The Arctic hare has long claws that help it dig the icy and snowy surface of the soil in search of food or to arrange a lair. If the surface of the snow is covered with a solid ice crust, it breaks it with the blows of its strong front paws.
The Arctic hare is a very moving animal and runs wonderfully. It can reach very high speeds when it feels threatened by predators. If the Arctic hare feels danger, it rises on its hind legs and carefully inspects the surrounding terrain.
If he sees any threat to himself, he flies himself at a very high speed. Arctic hares move with leaps, pushing their hind legs from the ground, like a kangaroo.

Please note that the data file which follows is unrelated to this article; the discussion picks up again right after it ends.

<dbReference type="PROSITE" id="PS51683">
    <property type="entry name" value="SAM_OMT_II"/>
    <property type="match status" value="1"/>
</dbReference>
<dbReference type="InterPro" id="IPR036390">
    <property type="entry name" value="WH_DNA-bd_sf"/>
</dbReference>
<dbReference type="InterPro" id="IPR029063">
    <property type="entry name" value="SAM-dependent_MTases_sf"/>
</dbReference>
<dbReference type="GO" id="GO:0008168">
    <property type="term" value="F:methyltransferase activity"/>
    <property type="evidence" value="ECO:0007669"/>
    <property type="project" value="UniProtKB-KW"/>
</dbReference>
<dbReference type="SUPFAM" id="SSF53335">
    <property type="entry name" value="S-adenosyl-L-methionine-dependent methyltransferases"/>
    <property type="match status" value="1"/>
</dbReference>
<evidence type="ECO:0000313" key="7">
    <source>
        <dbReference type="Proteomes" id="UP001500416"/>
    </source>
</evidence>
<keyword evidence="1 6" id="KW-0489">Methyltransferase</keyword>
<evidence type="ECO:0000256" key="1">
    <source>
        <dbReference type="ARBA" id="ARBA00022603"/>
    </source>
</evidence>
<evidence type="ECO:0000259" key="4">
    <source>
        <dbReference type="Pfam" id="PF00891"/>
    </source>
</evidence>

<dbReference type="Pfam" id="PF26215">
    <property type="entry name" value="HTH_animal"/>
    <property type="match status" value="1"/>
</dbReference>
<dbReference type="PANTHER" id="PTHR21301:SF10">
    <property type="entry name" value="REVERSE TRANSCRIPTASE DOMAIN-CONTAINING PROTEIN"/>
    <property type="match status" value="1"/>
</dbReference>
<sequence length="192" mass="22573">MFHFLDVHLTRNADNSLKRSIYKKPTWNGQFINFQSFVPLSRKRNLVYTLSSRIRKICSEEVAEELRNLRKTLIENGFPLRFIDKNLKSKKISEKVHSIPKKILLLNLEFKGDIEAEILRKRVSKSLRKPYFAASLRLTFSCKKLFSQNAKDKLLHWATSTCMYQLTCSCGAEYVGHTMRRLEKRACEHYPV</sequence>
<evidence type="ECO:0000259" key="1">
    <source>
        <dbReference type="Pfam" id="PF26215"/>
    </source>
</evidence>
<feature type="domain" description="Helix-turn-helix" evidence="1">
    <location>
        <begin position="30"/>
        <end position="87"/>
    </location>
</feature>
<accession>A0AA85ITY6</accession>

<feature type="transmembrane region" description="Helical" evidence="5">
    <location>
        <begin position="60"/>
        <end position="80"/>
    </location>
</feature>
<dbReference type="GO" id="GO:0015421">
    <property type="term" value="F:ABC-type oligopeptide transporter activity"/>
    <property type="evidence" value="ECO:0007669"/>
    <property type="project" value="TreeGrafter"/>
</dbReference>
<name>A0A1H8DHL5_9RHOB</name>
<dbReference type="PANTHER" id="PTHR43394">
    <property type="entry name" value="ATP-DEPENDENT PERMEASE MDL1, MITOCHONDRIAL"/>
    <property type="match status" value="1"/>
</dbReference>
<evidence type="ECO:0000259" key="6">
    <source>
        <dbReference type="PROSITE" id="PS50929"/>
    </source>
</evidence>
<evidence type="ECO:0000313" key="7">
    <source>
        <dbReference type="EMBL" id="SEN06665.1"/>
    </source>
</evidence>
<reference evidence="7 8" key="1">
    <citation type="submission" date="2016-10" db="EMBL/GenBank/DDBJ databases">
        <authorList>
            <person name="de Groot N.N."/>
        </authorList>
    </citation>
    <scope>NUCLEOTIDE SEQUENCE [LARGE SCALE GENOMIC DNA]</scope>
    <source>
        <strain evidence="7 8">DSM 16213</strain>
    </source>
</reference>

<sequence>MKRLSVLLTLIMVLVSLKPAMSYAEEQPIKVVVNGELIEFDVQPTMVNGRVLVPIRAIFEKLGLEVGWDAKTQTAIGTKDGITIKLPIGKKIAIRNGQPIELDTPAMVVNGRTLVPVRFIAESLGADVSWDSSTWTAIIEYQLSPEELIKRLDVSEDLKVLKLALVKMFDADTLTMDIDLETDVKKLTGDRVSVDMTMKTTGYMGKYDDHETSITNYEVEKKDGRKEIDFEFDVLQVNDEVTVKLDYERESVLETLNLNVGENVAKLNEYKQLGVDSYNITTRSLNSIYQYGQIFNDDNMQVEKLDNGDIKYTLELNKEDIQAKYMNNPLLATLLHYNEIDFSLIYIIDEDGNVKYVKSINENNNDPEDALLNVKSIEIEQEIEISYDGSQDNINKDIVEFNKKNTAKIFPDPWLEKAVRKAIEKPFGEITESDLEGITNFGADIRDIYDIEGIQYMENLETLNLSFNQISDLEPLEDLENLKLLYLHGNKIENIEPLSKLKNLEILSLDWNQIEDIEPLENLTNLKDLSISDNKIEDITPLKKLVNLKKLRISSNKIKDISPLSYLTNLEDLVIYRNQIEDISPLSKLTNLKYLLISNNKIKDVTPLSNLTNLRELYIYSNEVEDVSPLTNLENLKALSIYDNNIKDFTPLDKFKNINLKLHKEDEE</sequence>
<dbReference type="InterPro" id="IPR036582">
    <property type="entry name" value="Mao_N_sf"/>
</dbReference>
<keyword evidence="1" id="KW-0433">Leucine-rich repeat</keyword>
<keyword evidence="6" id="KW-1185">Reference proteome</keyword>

After the breeding season, which happens once a year, the hare gives birth to several bunnies (usually 2-4). Males of the arctic hare do not take any part in caring for the offspring
Hares live in groups of about 200 individuals. These large flocks often take joint efforts to achieve what is necessary for their survival, for example, arctic hares are knocked together and huddle together to keep warm and not freeze.
The basis of the diet is vegetable food. In winter, fodder for the arctic hare is woody plants, lichens and moss, which he digs from under the snow. The rest of the time he eats berries, bark of trees, leaves and rootlets of plants. If he finds a dead little animal, he also eats it.